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Cablecos and Telecoms: Readers debate the new competition

Do smaller professional security companies stand to gain from the emergence of new players?
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07/10/2013

YARMOUTH, Maine—Brand recognition, national reach and advertising clout are some of the obvious advantages afforded the telecom and cableco giants now entering the security space.

Talking about new entrants in Dallas

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Tuesday, January 10, 2012

I’m in Dallas at the ESA Leadership Conference and ESI Forum.

If you’re at the event, check out the educational session I’m moderating today. It’s called "What the Arrival of New Industry Entrants Means for your Business"

The panelists are Joe Nuccio, CEO of ASG Security, and John Loud, president of Loud Security. We’ll be talking about  the cable and telco companies that are playing in security now.

There are seven at last count, and they’re not all taking the same approach. We’re going to take a look at who the new entrants are, analyze their offerings and approach, and talk about what traditional security companies should keep in mind as the competitive landscape shifts.

The session begins at 1:45 today. See you there.

2011: The Year of the Telecom

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Wednesday, December 21, 2011

The year is not quite over yet, but it’s clear that 2011 has earned a new name as far as security is concerned: The Year of the Telecom.

That’s because the year has been marked by at least five telecoms entering the security space. And those who have yawned and said, “What else is new? The telecoms have tried this before and failed,” had better take note. There are some indications the telecoms are doing things differently this time—for example, they’re teaming up with other professional security companies and joining industry associations.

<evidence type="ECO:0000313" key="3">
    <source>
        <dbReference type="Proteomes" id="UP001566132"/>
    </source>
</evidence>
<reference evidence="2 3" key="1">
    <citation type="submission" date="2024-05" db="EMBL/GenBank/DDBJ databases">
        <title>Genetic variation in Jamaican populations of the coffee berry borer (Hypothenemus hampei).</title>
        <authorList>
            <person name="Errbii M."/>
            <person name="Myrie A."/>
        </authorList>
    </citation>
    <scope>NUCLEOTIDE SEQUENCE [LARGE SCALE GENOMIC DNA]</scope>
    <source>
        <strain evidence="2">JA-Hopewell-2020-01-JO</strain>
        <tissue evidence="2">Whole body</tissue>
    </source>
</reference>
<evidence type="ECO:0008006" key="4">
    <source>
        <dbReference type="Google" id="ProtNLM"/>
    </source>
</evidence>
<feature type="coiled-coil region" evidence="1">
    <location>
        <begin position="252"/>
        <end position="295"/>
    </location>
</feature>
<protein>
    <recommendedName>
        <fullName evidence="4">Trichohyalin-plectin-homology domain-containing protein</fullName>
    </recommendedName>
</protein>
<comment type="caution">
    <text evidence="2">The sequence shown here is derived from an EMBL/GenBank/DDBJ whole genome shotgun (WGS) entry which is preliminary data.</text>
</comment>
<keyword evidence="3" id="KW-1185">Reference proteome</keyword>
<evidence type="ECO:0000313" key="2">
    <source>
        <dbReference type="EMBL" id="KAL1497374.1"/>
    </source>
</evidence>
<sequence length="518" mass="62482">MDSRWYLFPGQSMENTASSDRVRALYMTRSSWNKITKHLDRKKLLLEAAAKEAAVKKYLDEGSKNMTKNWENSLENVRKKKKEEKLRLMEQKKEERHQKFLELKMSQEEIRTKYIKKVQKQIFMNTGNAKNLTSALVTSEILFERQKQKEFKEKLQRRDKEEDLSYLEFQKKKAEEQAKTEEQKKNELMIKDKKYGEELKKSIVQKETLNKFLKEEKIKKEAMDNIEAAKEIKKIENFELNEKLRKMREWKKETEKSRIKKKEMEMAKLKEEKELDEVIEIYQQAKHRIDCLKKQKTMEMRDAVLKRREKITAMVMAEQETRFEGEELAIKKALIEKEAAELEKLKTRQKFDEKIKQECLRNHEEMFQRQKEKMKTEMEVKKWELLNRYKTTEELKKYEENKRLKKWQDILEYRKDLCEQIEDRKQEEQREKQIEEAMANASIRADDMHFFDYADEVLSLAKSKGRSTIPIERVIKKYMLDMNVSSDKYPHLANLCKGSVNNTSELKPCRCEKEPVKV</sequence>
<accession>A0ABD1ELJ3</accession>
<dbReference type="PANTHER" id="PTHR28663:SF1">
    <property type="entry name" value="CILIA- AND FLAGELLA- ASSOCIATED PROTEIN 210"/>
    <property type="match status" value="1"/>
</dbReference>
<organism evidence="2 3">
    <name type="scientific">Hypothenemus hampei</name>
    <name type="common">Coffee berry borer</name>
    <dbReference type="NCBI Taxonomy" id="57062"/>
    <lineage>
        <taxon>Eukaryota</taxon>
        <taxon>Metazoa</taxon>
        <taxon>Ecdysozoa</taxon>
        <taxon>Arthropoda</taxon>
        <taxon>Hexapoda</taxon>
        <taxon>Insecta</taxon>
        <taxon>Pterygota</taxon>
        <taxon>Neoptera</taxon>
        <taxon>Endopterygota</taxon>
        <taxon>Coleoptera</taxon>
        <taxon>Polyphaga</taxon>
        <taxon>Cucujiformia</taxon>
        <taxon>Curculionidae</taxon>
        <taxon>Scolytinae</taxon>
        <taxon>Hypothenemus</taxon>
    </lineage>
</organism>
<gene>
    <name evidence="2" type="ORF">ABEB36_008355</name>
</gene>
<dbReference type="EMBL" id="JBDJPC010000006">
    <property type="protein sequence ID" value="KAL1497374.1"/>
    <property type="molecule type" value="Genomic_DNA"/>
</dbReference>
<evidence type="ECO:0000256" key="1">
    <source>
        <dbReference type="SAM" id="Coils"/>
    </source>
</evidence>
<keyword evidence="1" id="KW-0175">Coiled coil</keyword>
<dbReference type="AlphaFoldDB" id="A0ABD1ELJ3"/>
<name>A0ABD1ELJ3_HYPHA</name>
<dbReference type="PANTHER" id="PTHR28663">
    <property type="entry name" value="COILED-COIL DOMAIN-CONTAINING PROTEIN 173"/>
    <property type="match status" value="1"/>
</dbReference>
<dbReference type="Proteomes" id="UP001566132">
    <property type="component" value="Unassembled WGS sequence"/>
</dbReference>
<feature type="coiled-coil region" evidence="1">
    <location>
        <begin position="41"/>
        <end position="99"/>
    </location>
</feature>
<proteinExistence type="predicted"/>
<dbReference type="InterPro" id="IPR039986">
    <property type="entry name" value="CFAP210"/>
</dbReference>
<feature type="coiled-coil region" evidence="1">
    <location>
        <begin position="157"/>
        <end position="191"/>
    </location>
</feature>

Verizon led off in January, debuting its home security/home automation product at the Consumer Electronics show. After beta testing in New Jersey, it followed up in October by launching the product to its broadband customers nationwide.

While Verizon’s product is designed to be self-installed and self-monitored, it appears other telecoms are going with professionally installed and monitored products—and in some cases using professional security companies to do the installation and monitoring.

Cox Communications launched a home security/home automation product in Tucson, Ariz. this summer and is planning to launch in other markets in 2012.

Also in the fall, Time Warner Cable and Frontier Communications joined in by launching home security/home automation offerings in upstate New York, and Frontier also is experimenting with a security product in Pennsylvania .

Frontier, which tried going it alone previously a few years ago, is now partnering with professional security companies—with ADT for its New York offering, and with Protection 1 in Pennsylvania.

There’s also recent news that AT&T is creating a new Atlanta-based division to offer customers home security and home automation.

The Georgia Electronic Life Safety and Security Association (GELSSA) is urging AT&T to join that group and be a good, ethical participant in the industry. That’s what Cox has already done in connection with its Tucson launch, joining the Arizona Alarm Association and attending seminars.

In 2012, we’re likely to see more activity from these telecoms and maybe additional players jumping in. Will the telecoms turn out to be competitive players this time around? Only time will tell.